"The first is that opposing Zionism is antisemitic because it denies to Jews what every other people enjoys: a state of its own. “The idea that all other peoples can seek and defend their right to self-determination but Jews cannot,” declared US Senate minority leader Chuck Schumer in 2017, “is antisemitism.”As David Harris, head of the American Jewish Committee, put it last year: “To deny the Jewish people, of all the peoples on earth, the right to self-determination surely is discriminatory.”
All the peoples on earth? The Kurds don’t have their own state. Neither do the Basques, Catalans, Scots, Kashmiris, Tibetans, Abkhazians, Ossetians, Lombards, Igbo, Oromo, Uyghurs, Tamils and Québécois, nor dozens of other peoples who have created nationalist movements to seek self-determination but failed to achieve it.
Yet barely anyone suggests that opposing a Kurdish or Catalan state makes you an anti-Kurdish or anti-Catalan bigot. It is widely recognised that states based on ethnic nationalism – states created to represent and protect one particular ethnic group – are not the only legitimate way to ensure public order and individual freedom. Sometimes it is better to foster civic nationalism, a nationalism built around borders rather than heritage: to make Spanish identity more inclusive of Catalans or Iraqi identity more inclusive of Kurds, rather than carving those multiethnic states up.
You’d think Jewish leaders would understand this. You’d think they would understand it because many of the same Jewish leaders who call national self-determination a universal right are quite comfortable denying it to Palestinians."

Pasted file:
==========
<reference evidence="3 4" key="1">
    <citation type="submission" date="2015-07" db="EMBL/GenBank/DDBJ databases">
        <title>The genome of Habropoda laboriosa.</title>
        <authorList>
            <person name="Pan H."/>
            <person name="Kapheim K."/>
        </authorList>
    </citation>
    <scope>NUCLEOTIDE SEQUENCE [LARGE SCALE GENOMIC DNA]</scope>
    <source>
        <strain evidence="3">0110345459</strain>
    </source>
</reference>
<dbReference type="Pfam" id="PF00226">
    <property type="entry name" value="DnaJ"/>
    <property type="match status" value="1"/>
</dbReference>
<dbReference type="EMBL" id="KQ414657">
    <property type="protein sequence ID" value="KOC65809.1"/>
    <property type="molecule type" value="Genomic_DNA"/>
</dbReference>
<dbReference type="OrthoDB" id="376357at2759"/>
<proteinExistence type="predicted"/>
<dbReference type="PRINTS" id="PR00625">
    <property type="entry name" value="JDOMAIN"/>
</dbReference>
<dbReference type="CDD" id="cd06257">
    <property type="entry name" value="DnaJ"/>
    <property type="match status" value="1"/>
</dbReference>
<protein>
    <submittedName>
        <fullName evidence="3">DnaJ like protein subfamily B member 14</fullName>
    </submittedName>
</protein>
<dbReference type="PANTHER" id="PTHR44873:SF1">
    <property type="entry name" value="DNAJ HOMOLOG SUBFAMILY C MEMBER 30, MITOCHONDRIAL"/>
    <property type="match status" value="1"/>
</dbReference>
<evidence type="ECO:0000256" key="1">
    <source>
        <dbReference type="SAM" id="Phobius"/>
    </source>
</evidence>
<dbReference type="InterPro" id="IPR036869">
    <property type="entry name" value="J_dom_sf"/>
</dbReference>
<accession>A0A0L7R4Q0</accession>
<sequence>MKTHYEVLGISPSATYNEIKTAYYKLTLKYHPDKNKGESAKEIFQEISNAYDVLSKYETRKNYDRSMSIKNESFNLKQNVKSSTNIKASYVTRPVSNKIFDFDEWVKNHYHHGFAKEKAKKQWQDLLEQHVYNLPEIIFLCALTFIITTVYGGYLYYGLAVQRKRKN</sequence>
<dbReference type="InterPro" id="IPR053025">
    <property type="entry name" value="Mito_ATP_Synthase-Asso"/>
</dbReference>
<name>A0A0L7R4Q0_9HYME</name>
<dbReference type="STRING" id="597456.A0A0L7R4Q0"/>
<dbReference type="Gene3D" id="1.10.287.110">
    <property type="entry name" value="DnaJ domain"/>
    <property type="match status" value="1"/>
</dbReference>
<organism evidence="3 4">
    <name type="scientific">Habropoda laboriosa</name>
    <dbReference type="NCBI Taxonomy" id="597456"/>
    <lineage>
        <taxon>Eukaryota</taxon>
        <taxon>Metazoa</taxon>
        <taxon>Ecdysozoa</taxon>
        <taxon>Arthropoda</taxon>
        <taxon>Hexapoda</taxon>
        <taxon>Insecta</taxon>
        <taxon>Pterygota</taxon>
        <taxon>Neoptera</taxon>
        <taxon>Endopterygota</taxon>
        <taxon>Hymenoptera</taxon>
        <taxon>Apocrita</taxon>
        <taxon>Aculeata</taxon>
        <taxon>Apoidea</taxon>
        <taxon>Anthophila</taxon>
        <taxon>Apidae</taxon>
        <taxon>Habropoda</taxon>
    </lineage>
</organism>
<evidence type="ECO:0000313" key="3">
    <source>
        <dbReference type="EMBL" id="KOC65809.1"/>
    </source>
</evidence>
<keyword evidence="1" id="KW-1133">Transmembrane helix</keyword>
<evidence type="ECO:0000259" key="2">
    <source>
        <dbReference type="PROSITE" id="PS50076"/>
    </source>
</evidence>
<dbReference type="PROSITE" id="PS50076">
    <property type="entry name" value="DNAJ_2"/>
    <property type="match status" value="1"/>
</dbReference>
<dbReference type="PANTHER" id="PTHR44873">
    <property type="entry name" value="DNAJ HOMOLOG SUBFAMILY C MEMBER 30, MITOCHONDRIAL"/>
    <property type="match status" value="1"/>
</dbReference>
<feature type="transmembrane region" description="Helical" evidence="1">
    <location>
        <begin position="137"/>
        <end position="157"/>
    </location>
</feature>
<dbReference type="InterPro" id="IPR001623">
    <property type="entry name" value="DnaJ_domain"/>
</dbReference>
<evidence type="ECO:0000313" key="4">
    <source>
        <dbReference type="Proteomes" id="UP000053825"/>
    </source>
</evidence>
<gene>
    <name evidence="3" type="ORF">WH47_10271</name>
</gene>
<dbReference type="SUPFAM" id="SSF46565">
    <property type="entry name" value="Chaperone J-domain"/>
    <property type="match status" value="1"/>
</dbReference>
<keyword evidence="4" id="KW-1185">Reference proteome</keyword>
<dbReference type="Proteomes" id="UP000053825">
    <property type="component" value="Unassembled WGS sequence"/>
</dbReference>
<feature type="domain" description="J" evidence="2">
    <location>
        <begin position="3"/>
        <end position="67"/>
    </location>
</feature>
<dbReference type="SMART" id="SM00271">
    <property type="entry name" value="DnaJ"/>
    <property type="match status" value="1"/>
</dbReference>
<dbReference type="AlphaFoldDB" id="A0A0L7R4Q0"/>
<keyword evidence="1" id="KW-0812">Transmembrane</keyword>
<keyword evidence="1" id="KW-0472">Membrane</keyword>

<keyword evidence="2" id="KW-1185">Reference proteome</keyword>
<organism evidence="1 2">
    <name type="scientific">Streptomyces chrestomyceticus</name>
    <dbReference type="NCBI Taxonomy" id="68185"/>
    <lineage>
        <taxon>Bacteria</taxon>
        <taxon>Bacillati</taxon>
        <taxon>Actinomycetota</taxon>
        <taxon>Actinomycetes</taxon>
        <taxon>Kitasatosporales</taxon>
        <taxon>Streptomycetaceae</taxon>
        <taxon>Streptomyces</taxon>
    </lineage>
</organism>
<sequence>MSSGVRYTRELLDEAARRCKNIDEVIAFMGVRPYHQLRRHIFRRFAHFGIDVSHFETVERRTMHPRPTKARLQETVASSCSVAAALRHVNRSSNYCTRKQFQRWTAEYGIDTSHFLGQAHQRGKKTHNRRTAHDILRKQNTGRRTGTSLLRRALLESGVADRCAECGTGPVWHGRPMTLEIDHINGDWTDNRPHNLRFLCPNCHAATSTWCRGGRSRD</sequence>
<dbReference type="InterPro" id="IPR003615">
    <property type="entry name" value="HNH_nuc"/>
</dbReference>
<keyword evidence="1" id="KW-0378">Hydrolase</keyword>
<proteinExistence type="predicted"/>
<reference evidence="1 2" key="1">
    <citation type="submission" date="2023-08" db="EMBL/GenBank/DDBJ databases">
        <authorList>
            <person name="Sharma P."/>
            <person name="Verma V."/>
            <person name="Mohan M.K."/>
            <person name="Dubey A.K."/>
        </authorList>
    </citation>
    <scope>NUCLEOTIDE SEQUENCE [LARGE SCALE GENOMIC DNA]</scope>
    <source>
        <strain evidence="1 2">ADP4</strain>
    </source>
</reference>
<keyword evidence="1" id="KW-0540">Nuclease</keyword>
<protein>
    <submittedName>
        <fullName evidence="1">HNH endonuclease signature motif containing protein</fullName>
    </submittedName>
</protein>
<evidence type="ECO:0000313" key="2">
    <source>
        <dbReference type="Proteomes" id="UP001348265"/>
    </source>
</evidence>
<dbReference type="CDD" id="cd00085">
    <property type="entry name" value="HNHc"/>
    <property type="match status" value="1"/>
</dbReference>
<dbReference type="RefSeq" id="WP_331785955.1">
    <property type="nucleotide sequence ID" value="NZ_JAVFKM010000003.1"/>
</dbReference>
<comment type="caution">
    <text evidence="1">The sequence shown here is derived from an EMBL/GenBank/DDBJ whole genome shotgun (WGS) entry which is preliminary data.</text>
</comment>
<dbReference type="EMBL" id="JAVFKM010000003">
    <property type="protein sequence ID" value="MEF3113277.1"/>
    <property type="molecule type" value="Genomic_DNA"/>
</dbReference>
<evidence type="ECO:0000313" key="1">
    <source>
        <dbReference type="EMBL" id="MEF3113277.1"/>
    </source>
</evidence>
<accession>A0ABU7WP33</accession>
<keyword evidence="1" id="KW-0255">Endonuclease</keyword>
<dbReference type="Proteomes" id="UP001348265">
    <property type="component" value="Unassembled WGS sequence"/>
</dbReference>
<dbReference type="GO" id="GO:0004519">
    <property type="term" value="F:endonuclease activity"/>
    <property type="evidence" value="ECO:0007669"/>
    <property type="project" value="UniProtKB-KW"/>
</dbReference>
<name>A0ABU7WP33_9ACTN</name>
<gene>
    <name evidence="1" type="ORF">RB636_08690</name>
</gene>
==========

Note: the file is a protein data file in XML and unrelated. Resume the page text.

This is a vital point: Zionism is a political agenda: to be a Jewish Semite (there are other kinds of Semites) and believe in "semitism" is a religious/cultural/social identity. Are there Jews who do not believe in Zionism? Many. They believe in a Jewish state, and the right of it to exist, but not in a lot of the political baggage than can be associated with Zionism, which can include a very anti-Palestinian stance, and often anti-Islamic attitude.
And that's where Ilhan Omar gets caught up: in her staunchly pro-Palestinian stance, she has gotten caught up in the semantics around anti-Zionism and antisemitism. She needs to be clearer that she is opposed to the state of Israel's political agenda, not to it's right to exist. But we in the US have to take into consideration that for perhaps the first time in our country's history we are dealing with on openly Muslim congressperson, and her points of view might diverge from the norm, in presenting an openly pro-Muslim voice. Are there PAC who openly push for Zionist policy in the US? I don't know, but it is hardly a secret that Israel has been the favorite child of US foreign policy for decades, and anyone who dares to criticize this publicly will be taken to task.
So as the Guardian columnist asks, why is it morally offensive to be considered anti-Israel, when being anti-Tibet, anti-Kurdistan, anti-East Turkestan (the proposed Uighur homeland) are not?